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About 50 miles northeast of Chattanooga, TN, on Interstate 75, you can exit right (southeast) on TN state highway 68 to the popular village (esp for motorcyclists) of Tellico Plains. There, get onto state highway 165 toward the east (called Cherohala Skyway or the Dragon's Tail by cyclists). About 5 miles out of town you come to Forest Service road 210 at this sign...
Shortly, it is well worth the visit to stop at the Ranger Station, housed in old Civilian Conservation Corps buildings from the 1930s where there is a garden of "native species of flowering plants and a lady whose family goes back to those years who has great tales to tell of life in the area:
A few miles on, you come to the Bald River Fall, about 90 feet in height...
Try to avoid weekends because there is sometimes a traffic jam of tourists and fly-fisherpeople enjoying the Bald River and its tributaries that are so beautiful and fishable.
To the left, as you face the fall, is a parking area and the entry point for Trail #88 is just the other side of the cars.
The trail is moderate at worst--the entry ramp is the hardest climbing part of the whole experience, and there is a bench to rest on halfway up to the top of the fall (the first section of the trail). The trail itself is around 4 and a half miles, with this north end being the most scenic and the last half being the most "campable" with its flats and easy/safe access to the river. You may want to enter the trail at the southernmost end if you want to camp--you can set up in the right-at-hand flats next to the river and then hike lightly toward the north to see all the many, beautiful falls that line the river. This is southern terminus of trail 88 (located on Bald River Road [aka Forest Service road 126] near the Holly Flats campground (a quiet, clean campground, hardly ever full, but has no potable water or electricity).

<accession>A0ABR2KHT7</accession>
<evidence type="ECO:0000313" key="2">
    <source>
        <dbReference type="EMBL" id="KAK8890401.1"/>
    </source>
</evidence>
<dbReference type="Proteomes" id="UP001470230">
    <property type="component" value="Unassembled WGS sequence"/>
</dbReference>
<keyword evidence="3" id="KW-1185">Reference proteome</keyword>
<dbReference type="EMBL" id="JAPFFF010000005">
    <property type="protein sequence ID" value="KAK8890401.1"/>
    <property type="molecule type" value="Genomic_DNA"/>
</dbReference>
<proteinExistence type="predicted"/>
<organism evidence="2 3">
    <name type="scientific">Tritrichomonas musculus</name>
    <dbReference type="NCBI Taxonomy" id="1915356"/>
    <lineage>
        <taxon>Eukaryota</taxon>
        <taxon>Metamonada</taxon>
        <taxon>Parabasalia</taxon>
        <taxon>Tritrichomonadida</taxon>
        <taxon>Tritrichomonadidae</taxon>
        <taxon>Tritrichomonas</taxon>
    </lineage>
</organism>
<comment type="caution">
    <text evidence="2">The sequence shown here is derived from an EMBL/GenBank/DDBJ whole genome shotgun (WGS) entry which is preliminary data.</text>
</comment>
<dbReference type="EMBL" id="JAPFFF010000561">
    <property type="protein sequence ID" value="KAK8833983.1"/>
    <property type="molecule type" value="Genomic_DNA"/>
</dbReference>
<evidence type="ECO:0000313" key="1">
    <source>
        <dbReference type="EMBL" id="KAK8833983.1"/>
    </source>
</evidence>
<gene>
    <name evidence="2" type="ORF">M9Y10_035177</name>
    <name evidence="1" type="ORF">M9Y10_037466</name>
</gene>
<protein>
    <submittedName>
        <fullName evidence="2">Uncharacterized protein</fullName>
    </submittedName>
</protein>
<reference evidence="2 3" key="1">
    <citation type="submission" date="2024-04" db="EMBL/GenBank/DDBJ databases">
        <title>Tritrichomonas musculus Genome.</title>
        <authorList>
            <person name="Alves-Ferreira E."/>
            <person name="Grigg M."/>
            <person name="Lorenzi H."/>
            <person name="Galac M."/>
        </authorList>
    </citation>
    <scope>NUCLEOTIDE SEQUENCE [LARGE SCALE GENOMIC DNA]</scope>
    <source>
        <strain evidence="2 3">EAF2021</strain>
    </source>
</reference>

Trail 88 goes through the middle of what is known as the Bald River Gorge Wilderness area. You'll have total change of elevation of 480 feet. There are some nice sized poplars and maples, but the area was "severely" logged over in the 1930s, so the trees--though having an admirably high canopy--are not "old growth."
If you plan to take pictures, it may be best to enter the northern end of the trail (by the signature fall) and come in mid-day. The gorge runs from north to south and the sun shines on the bottom best at mid-day. Here's a pic of the sun FINALLY coming up about 10 a.m., rising over the top of the east side of the gorge. The trail is about a hundred feet below the gorge top and 40 feet above the river (guesstimate) until you get to the south end where the trail is right next to the river.
Following are some shots I took while walking Trail #88. Again, plenty of good and reachable water sources (water-purification is still recommended by the local literature)
and reasonably easy walking for us older people who might not otherwise get past the parking lot.
Thanks for taking time to read this post. Happy hiking!
P.S.: sorry for repeating some of the pictures but the fog on my glasses doesn't seem to rub off like it used to. Ha, thanks again for watching.